then pharmacies, both the community pharmacy and independent sectors. we have a massive infrastructure in place to deliver the 2 million doses per week and more. francine: that was the u.k. minister for covid vaccine deployment. let's get straight to the bloomberg business flash in new york city. here's ritika gupta. kong, they, -- hong sent jim ely back to jail awaiting trial for allegedly violating china's new national security law. reversing a lower court decision to let him go on free, and it avoids a showdown with beijing. gold is headed for its best year in a decade, up more than 24% in 2020. gold benefited from the weaker u.s. dollar and low interest rates. rates will stay near zero through next year. homebuyers in the u.s. face their worst affordability squeeze in 12 years.
buyers in the fourth quarter needed to spend almost 30% of the average wage to afford a typical house. low costs have-- spurred a buying frenzy and that has increased prices. francine: thank you so much. coming up, we look at brexit and the special relationship between the u.s. and u.k. with the u.k. ambassador to the u.s.. that interview is 6:30 a.m. in new york and 11:30 a.m. in london. this is bloomberg. ♪
29th. it went into the low 70% range. the coin is the reserve currency isthe crypto asset ecosystem what i told us. it is the reserve cryptocurrency, which is a very important role. it is the flight to safety currency. bitcoins technology, or bitcoin's blockchain is the most secure of any other blockchain. it makes sense bitcoin would be the reserve currency of the crypto asset ecosystem. francine: cathie would've ark investments, emerging as one of the top stock pickers by focusing on innovators and those rescuing the world from the global pandemic. i'm glad to be joined by matthew winkler, our bloomberg news editor-in-chief. he just wrote a great piece on
cathie wood and what her findings teach us. matt, as always, thank you for giving us a little bit of your time. why did you decide, for the last story of 2020, to focus on kathy wood? matthew: it is something -- cathie wood? prof. hunter: it's great to be with you -- matthew: it's great to be with you, francine. it is something we have done for a few years. we look at who is the best stock picker according to data compiled. bloomberg, sometimes it takes us longer than the last week of the here to determine that, because it was a close call. that was not the case this year. cathie was so far out in front, that she has the top three funds . i have not seen that before. there are 367 u.s.-based neutral funds with 60% of their 5 billion or more in american equities. number one, number two, number
three are hers, and are all about, interesting enough, dna disruption. central bankers have been kind to the equity market, as we have noted that and you have noted that many times. fiscal policy has been good, too. what she has done is seized on the disruptors that are having an impact and dealing directly with the coronavirus. that is where the dna comes from. she does not have a close competitor. points behind her. just to put it into perspective, she has delivered a total return, which is income plus appreciation, that is 11 times the gain for the s&p 500. 19 times the average of the equity exchange traded funds we look at. 17 times the advance of health care's benchmark. five times a similar measure for technology.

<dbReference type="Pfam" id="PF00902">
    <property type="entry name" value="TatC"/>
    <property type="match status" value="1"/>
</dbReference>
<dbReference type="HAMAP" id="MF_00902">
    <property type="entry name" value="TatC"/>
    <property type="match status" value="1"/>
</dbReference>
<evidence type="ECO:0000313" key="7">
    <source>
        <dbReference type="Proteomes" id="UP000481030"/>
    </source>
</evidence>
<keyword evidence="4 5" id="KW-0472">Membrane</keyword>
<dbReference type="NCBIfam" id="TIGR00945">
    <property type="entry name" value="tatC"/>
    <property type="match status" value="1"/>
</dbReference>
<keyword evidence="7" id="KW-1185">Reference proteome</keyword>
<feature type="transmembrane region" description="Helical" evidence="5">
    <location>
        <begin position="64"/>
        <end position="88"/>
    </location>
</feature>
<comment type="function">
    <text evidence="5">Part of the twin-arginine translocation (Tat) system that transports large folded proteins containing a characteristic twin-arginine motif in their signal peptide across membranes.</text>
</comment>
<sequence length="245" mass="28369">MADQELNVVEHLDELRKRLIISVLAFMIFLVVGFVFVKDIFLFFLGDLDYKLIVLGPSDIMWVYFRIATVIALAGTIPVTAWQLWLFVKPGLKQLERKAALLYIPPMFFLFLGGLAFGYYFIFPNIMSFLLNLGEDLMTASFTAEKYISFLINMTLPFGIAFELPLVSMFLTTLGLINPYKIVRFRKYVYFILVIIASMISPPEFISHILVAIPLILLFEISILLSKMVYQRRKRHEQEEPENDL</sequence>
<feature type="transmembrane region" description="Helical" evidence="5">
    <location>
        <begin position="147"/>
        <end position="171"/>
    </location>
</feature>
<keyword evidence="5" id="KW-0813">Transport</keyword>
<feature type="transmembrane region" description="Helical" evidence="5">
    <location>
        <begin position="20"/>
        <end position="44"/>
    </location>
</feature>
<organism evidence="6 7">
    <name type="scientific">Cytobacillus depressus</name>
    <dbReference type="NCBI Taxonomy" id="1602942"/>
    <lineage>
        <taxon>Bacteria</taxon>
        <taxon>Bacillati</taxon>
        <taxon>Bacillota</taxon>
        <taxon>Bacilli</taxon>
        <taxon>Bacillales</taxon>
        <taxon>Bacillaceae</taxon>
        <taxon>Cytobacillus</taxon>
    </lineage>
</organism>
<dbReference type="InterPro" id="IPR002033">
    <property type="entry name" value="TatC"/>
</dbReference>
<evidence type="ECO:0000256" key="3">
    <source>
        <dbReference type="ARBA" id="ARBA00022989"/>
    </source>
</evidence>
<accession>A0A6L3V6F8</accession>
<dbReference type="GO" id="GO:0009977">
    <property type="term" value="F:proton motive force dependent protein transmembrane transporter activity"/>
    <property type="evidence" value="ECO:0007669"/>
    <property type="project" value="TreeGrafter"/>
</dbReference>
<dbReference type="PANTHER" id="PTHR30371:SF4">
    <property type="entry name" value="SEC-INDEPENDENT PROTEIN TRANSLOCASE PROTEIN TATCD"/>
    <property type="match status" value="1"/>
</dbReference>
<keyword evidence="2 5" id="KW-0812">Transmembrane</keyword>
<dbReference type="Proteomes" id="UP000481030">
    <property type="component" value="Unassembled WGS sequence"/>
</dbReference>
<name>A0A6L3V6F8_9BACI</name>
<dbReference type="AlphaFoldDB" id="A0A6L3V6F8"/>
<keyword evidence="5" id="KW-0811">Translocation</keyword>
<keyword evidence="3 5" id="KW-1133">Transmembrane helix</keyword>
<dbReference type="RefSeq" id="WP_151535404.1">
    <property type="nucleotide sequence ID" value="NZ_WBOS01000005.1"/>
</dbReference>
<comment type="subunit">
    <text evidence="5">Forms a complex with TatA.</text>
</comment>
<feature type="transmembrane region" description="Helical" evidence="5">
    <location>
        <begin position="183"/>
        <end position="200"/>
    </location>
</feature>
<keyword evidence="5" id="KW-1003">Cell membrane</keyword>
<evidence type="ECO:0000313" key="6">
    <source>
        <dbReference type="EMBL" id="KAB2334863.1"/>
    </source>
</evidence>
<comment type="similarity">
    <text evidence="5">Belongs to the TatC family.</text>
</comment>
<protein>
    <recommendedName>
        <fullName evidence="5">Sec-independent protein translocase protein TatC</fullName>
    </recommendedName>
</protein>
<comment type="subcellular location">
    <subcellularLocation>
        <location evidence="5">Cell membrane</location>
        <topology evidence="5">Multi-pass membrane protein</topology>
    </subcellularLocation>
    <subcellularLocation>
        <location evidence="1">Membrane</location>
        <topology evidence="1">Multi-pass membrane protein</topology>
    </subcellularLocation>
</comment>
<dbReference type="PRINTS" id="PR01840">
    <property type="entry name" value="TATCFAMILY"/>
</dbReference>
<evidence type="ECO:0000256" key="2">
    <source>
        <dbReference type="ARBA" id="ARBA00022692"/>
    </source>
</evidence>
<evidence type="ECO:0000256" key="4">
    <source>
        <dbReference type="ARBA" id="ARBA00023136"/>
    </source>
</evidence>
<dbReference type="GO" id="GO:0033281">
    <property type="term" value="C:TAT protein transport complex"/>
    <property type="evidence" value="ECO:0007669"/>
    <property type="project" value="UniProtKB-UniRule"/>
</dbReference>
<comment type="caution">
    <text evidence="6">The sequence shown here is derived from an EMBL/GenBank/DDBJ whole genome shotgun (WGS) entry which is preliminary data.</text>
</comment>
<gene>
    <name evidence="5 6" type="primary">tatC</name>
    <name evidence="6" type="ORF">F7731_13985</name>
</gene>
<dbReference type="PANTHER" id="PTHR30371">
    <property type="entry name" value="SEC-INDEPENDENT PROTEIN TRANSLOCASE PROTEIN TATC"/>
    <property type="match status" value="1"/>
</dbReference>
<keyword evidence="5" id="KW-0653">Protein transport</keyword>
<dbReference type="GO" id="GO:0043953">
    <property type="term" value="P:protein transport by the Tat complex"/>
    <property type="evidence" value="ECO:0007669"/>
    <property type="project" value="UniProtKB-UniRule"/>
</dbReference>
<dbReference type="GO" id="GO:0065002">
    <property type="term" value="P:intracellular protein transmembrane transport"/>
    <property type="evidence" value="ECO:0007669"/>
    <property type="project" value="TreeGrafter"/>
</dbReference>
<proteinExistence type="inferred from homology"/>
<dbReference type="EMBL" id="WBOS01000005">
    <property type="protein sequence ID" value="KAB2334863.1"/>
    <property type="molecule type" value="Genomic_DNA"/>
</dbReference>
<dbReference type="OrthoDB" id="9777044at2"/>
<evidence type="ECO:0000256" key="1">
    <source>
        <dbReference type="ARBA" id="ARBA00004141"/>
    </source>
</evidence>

so she is, right now, in category she owns. nobody is approaching her. so what is going on with her? francine: matt how -- matthew: go ahead. francine: how did she do it? unlike most of our competitors who rely on market benchmarks, she chooses the size of her weights. how did you pick the companies and do so phenomenally well? matthew: let's take one of the fund, the ark revolution that she runs. --has appreciated a combined the companies in the fund, the top five, appreciated a combined 430%. there is ark therapeutics holdings, a biotech that focuses on treatments for diseases, including the coronavirus. fundpresents 4.7% of the and returned 750% in 2020.
thank him a there is crisper therapeutics, a switzerland-based biotech maker of gene-based medicines. at 16%turned 177 percent of the fund. then bioscience at california, maker ofiagnostics inexpensive dna sequencing. you get the idea. these are not your household names or companies that typically people talk about. francine: thank you so much for joining us. too short time. matthew, our editor-in-chief with this story. check it out. this is bloomberg. ♪ s is bloomberg. ♪
vaccine for general use. this as the second u.s. case of the u.k./covid-19 variant is detected in california. lawmakers in u.k. approve the 24xit deal less than hours before they transition. and mitch mcconnell -- his hopes for the $2000 stimulus payments. stocks are poised to end 2020 at record highs. welcome to "bloomberg surveillance" and happy new year's eve, everyone. 2020 will have been eventful. some will want to forget it and some may be fully invested in stocks. london.ncine lacqua in tom keene is off. new zealand is the first country to be part of 2021. of course, usually, a very important firework display in